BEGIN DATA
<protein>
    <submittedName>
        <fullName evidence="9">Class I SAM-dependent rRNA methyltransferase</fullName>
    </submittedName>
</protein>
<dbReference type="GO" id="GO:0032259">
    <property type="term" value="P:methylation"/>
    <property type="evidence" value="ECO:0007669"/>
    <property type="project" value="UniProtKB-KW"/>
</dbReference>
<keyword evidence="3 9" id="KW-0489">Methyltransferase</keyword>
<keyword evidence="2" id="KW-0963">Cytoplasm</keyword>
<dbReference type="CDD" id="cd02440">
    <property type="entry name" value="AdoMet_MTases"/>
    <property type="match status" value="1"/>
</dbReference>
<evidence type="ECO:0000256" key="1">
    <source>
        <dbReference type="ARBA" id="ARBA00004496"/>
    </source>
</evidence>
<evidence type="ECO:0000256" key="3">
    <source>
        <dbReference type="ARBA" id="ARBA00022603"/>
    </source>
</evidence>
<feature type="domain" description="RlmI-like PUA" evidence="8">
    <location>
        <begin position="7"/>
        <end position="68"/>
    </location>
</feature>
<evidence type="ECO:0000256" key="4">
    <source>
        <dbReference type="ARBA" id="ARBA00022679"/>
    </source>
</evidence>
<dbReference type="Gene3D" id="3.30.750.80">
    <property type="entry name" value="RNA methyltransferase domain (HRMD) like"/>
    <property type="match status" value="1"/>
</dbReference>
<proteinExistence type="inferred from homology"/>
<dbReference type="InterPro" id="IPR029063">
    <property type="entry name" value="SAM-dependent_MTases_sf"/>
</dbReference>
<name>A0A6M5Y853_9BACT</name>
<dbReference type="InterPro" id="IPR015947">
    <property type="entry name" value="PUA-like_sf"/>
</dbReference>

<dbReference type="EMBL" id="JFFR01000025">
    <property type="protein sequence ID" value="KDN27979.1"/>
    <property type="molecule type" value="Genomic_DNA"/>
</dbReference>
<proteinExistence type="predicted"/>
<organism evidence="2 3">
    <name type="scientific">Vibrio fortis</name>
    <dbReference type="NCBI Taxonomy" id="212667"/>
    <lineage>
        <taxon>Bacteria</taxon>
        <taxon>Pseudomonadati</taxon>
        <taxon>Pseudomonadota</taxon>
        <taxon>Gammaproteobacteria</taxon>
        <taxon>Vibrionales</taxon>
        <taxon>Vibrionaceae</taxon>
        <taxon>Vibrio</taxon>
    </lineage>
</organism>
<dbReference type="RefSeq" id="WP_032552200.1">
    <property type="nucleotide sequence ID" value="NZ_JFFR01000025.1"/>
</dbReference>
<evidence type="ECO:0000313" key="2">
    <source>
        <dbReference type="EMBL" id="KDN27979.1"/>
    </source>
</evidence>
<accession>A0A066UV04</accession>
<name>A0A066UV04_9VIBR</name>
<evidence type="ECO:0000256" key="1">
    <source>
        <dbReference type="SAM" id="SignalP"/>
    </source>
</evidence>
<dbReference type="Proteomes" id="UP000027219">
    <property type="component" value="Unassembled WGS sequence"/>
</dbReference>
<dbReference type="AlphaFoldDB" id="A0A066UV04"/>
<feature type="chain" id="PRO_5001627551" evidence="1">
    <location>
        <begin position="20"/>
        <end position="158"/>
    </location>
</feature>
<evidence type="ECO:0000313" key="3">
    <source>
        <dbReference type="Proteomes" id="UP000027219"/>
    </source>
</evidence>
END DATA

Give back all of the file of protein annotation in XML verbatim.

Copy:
<protein>
    <submittedName>
        <fullName evidence="9">Class I SAM-dependent rRNA methyltransferase</fullName>
    </submittedName>
</protein>
<dbReference type="GO" id="GO:0032259">
    <property type="term" value="P:methylation"/>
    <property type="evidence" value="ECO:0007669"/>
    <property type="project" value="UniProtKB-KW"/>
</dbReference>
<keyword evidence="3 9" id="KW-0489">Methyltransferase</keyword>
<keyword evidence="2" id="KW-0963">Cytoplasm</keyword>
<dbReference type="CDD" id="cd02440">
    <property type="entry name" value="AdoMet_MTases"/>
    <property type="match status" value="1"/>
</dbReference>
<evidence type="ECO:0000256" key="1">
    <source>
        <dbReference type="ARBA" id="ARBA00004496"/>
    </source>
</evidence>
<evidence type="ECO:0000256" key="3">
    <source>
        <dbReference type="ARBA" id="ARBA00022603"/>
    </source>
</evidence>
<feature type="domain" description="RlmI-like PUA" evidence="8">
    <location>
        <begin position="7"/>
        <end position="68"/>
    </location>
</feature>
<evidence type="ECO:0000256" key="4">
    <source>
        <dbReference type="ARBA" id="ARBA00022679"/>
    </source>
</evidence>
<dbReference type="Gene3D" id="3.30.750.80">
    <property type="entry name" value="RNA methyltransferase domain (HRMD) like"/>
    <property type="match status" value="1"/>
</dbReference>
<proteinExistence type="inferred from homology"/>
<dbReference type="InterPro" id="IPR029063">
    <property type="entry name" value="SAM-dependent_MTases_sf"/>
</dbReference>
<name>A0A6M5Y853_9BACT</name>
<dbReference type="InterPro" id="IPR015947">
    <property type="entry name" value="PUA-like_sf"/>
</dbReference>

<dbReference type="EMBL" id="JFFR01000025">
    <property type="protein sequence ID" value="KDN27979.1"/>
    <property type="molecule type" value="Genomic_DNA"/>
</dbReference>
<proteinExistence type="predicted"/>
<organism evidence="2 3">
    <name type="scientific">Vibrio fortis</name>
    <dbReference type="NCBI Taxonomy" id="212667"/>
    <lineage>
        <taxon>Bacteria</taxon>
        <taxon>Pseudomonadati</taxon>
        <taxon>Pseudomonadota</taxon>
        <taxon>Gammaproteobacteria</taxon>
        <taxon>Vibrionales</taxon>
        <taxon>Vibrionaceae</taxon>
        <taxon>Vibrio</taxon>
    </lineage>
</organism>
<dbReference type="RefSeq" id="WP_032552200.1">
    <property type="nucleotide sequence ID" value="NZ_JFFR01000025.1"/>
</dbReference>
<evidence type="ECO:0000313" key="2">
    <source>
        <dbReference type="EMBL" id="KDN27979.1"/>
    </source>
</evidence>
<accession>A0A066UV04</accession>
<name>A0A066UV04_9VIBR</name>
<evidence type="ECO:0000256" key="1">
    <source>
        <dbReference type="SAM" id="SignalP"/>
    </source>
</evidence>
<dbReference type="Proteomes" id="UP000027219">
    <property type="component" value="Unassembled WGS sequence"/>
</dbReference>
<dbReference type="AlphaFoldDB" id="A0A066UV04"/>
<feature type="chain" id="PRO_5001627551" evidence="1">
    <location>
        <begin position="20"/>
        <end position="158"/>
    </location>
</feature>
<evidence type="ECO:0000313" key="3">
    <source>
        <dbReference type="Proteomes" id="UP000027219"/>
    </source>
</evidence>